More thoughts on translation

I think translators need an oath, like doctors have the Hippocratic. Here’s my draft:

I undertake this craft understanding that I cannot succeed. No translation will ever convey more than a faint hint of the original.

I vow that first I will do no harm: I will not intentionally misrepresent my author.

I vow that I will not attempt to make my author more familiar or comfortable to my contemporaries. This is a lemma of the vow above.

I promise to be as literal as I possibly can.

I promise to be as plain-spoken as I possibly can in the language I’m translating into. Subject to the following clause:

I promise to observe the register. When my author is hieratic, I promise not to be demotic.

I vow, on pain of eternal torment, and the worm that dieth not, and the inextinguishable fire, to make no contemporary reference.

Recognizing that a precious old text has been entrusted to my unworthy hands; recognizing that all translation is vandalism; recognizing that the whole project is bullshit; I nevertheless take it on, in fear and trembling.

And let the congregation say Amen.

5 thoughts on “More thoughts on translation

  1. in one of the few examples of rhyme in classical hebrew, aka “the bible,” an orthodox siddur with a KJV ring to its translation uses “rime” for “hoarfrost”, where the phrase is “he scatters dust like hoarfrost”. dust and hoarfrost rhyme in Hebrew. rather ingenious.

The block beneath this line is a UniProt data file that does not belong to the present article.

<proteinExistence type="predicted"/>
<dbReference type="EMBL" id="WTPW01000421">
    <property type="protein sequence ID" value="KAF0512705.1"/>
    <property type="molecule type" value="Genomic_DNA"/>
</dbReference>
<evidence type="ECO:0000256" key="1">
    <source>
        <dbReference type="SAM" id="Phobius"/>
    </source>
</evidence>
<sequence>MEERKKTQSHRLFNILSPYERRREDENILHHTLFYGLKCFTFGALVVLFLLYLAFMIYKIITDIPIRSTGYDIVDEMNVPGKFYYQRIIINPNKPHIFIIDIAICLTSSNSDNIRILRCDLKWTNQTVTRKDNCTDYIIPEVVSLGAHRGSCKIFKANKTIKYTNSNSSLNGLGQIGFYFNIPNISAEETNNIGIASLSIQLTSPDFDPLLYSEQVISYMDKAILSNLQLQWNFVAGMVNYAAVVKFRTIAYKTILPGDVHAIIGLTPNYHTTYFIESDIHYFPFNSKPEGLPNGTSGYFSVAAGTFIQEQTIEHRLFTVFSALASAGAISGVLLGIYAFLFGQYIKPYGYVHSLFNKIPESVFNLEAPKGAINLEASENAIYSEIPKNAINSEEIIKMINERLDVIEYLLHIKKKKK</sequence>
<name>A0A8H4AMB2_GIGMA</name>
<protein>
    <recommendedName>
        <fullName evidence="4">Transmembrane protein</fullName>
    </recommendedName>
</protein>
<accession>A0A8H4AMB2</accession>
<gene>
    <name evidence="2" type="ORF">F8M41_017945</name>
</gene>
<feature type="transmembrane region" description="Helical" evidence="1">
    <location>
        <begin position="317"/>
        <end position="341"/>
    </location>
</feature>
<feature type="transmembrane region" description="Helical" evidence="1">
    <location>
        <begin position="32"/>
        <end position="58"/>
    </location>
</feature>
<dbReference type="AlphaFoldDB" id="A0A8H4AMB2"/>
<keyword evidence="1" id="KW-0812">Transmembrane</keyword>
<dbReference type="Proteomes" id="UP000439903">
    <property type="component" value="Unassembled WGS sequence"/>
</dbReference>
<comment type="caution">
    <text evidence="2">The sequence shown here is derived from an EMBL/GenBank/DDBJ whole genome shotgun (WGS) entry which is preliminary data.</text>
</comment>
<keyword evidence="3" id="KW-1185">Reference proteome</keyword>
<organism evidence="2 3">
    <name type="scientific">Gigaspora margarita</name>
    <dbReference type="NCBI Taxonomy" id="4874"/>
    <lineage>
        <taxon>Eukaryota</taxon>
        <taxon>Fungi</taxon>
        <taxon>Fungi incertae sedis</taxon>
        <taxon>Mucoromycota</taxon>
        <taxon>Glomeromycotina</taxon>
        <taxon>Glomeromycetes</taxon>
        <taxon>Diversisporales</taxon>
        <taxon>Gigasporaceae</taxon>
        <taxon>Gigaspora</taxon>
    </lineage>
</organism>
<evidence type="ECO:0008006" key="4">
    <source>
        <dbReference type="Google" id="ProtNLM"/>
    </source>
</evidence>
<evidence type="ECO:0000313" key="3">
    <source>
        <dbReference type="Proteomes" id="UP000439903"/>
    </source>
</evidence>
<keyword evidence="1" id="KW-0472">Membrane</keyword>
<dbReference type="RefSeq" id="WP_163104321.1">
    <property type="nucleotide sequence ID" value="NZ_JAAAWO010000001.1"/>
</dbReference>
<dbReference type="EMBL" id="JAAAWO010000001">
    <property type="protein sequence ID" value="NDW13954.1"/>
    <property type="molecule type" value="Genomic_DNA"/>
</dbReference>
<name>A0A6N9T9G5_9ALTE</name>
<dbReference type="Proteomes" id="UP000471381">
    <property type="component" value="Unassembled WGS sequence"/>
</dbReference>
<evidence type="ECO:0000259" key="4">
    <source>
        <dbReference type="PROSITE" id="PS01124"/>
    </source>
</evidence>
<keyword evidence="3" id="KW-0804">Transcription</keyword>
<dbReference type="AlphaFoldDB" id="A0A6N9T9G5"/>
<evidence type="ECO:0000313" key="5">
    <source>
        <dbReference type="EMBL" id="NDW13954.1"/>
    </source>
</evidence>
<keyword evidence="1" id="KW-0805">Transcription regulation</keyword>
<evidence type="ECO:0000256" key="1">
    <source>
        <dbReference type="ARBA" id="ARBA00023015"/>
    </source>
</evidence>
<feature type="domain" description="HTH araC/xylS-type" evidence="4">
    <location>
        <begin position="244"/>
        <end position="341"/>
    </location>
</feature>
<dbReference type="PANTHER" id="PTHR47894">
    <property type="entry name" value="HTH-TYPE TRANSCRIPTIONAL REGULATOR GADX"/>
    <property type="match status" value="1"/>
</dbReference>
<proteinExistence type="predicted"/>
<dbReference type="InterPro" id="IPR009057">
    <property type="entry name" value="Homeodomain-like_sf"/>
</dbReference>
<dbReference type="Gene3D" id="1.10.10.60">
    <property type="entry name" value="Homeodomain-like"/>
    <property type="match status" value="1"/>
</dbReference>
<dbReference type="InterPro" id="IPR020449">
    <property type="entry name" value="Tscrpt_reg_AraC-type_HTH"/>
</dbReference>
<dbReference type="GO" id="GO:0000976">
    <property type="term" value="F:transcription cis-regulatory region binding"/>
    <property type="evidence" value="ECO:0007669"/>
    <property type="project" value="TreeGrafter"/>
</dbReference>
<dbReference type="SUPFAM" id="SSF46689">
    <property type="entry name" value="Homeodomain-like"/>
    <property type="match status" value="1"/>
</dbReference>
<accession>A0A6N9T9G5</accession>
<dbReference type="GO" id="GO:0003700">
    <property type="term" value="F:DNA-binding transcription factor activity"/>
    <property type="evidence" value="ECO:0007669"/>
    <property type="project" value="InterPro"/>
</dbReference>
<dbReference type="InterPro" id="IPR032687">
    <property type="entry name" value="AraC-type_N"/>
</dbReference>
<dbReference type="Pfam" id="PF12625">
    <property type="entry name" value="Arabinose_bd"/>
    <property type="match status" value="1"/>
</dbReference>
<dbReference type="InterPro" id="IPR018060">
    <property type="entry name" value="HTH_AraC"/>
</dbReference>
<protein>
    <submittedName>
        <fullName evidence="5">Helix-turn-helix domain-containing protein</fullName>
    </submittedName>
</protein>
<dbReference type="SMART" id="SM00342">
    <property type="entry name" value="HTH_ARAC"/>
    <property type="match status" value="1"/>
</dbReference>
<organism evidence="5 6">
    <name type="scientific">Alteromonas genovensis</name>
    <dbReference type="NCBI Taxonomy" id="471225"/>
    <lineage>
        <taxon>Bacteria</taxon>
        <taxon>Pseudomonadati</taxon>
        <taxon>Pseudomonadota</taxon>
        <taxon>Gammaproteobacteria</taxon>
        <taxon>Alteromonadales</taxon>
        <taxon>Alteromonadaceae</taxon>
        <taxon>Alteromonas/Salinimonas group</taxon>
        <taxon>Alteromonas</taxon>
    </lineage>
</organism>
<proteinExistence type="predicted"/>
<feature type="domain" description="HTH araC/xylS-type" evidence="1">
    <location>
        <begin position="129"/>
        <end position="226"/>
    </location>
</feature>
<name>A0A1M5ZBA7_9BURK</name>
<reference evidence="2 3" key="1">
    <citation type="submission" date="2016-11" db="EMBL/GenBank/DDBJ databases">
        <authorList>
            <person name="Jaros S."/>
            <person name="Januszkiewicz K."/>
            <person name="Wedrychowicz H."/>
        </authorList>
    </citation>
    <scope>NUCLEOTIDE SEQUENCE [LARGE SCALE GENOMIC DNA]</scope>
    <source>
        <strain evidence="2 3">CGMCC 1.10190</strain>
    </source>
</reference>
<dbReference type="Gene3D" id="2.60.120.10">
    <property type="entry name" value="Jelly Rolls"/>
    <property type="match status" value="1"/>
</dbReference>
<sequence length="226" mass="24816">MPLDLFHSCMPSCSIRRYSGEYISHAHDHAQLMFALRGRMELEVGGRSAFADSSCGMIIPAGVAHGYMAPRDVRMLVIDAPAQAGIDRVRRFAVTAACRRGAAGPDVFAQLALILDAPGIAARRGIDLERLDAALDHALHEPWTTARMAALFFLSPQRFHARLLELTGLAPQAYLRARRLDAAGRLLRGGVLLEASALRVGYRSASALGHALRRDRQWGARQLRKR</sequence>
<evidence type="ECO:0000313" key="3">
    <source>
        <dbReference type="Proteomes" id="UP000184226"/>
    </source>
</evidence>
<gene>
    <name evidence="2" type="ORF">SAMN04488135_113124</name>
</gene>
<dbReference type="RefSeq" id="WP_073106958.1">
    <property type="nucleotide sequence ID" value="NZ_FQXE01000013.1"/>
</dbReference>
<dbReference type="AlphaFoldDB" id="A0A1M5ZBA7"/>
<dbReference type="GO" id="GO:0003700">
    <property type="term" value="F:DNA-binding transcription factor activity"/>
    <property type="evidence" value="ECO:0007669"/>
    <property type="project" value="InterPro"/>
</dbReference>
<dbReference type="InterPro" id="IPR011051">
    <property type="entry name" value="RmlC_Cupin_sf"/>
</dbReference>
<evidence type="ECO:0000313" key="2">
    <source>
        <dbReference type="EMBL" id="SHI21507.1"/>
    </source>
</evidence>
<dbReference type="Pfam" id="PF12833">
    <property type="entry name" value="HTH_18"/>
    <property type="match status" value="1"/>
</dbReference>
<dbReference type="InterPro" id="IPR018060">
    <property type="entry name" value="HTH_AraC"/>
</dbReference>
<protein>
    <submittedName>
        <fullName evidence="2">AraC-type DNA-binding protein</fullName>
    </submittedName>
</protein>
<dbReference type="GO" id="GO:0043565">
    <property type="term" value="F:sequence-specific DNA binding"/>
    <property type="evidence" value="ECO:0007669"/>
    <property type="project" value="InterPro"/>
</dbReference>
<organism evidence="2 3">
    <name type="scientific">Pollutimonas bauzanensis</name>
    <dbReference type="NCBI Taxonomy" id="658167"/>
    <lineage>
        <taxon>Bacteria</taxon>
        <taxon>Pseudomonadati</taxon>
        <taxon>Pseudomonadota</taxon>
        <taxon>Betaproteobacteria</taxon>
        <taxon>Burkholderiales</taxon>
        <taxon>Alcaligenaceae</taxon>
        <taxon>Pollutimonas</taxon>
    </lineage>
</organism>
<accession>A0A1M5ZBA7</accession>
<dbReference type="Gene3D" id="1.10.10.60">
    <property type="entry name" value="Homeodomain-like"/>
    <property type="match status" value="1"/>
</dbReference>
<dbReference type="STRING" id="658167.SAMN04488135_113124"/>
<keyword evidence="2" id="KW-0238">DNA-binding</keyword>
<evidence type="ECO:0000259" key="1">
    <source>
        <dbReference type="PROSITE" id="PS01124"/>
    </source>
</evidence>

since something like Hesiod’s “works and days” as well as the psalms would have been known to most people via recitation (cf “quran”, reading, public recitation), not via reading, there is the aural component to the aesthetics of translation as well. how shall we translate…GM Hopkins into another language? already the content is being lost in the form. or the book of Job. vast caves of darkness, with silver and gold hidden therein (cf ch 28). but if we think about translating Shakespeare or the like, maybe we think about it much more as a performance, not so much simply as a reading.

    anyway, just for fun, since cicadas are a part of the plagues for some, here’s a fun article on cicadas, to which are compared the two elders calling for peace, as mentioned in the discussion below on “the Iliad.” i’m curious how the cicada sound is represented in the poetry, incl in the Phaedrus. What did Vergil, e.g., make of Homer?

  2. lots of fun translation problems in Judges, like in the song of the bee and the thunder, ch 5:

    10 “Tell of it, you who ride on tawny asses,
    you who sit on rich carpets
    and you who walk by the way.
    11 To the sound of *musicians* at the watering places,
    there they repeat the triumphs of the Lord,
    the triumphs of his peasantry in Israel.

    10 Speak, ye that ride on white asses,
    ye that sit in judgment, and walk by the way.
    11 They that are delivered from the noise of *archers* in the places of drawing water,
    there shall they rehearse the righteous acts of the Lord,
    even the righteous acts toward the inhabitants of his villages in Israel…

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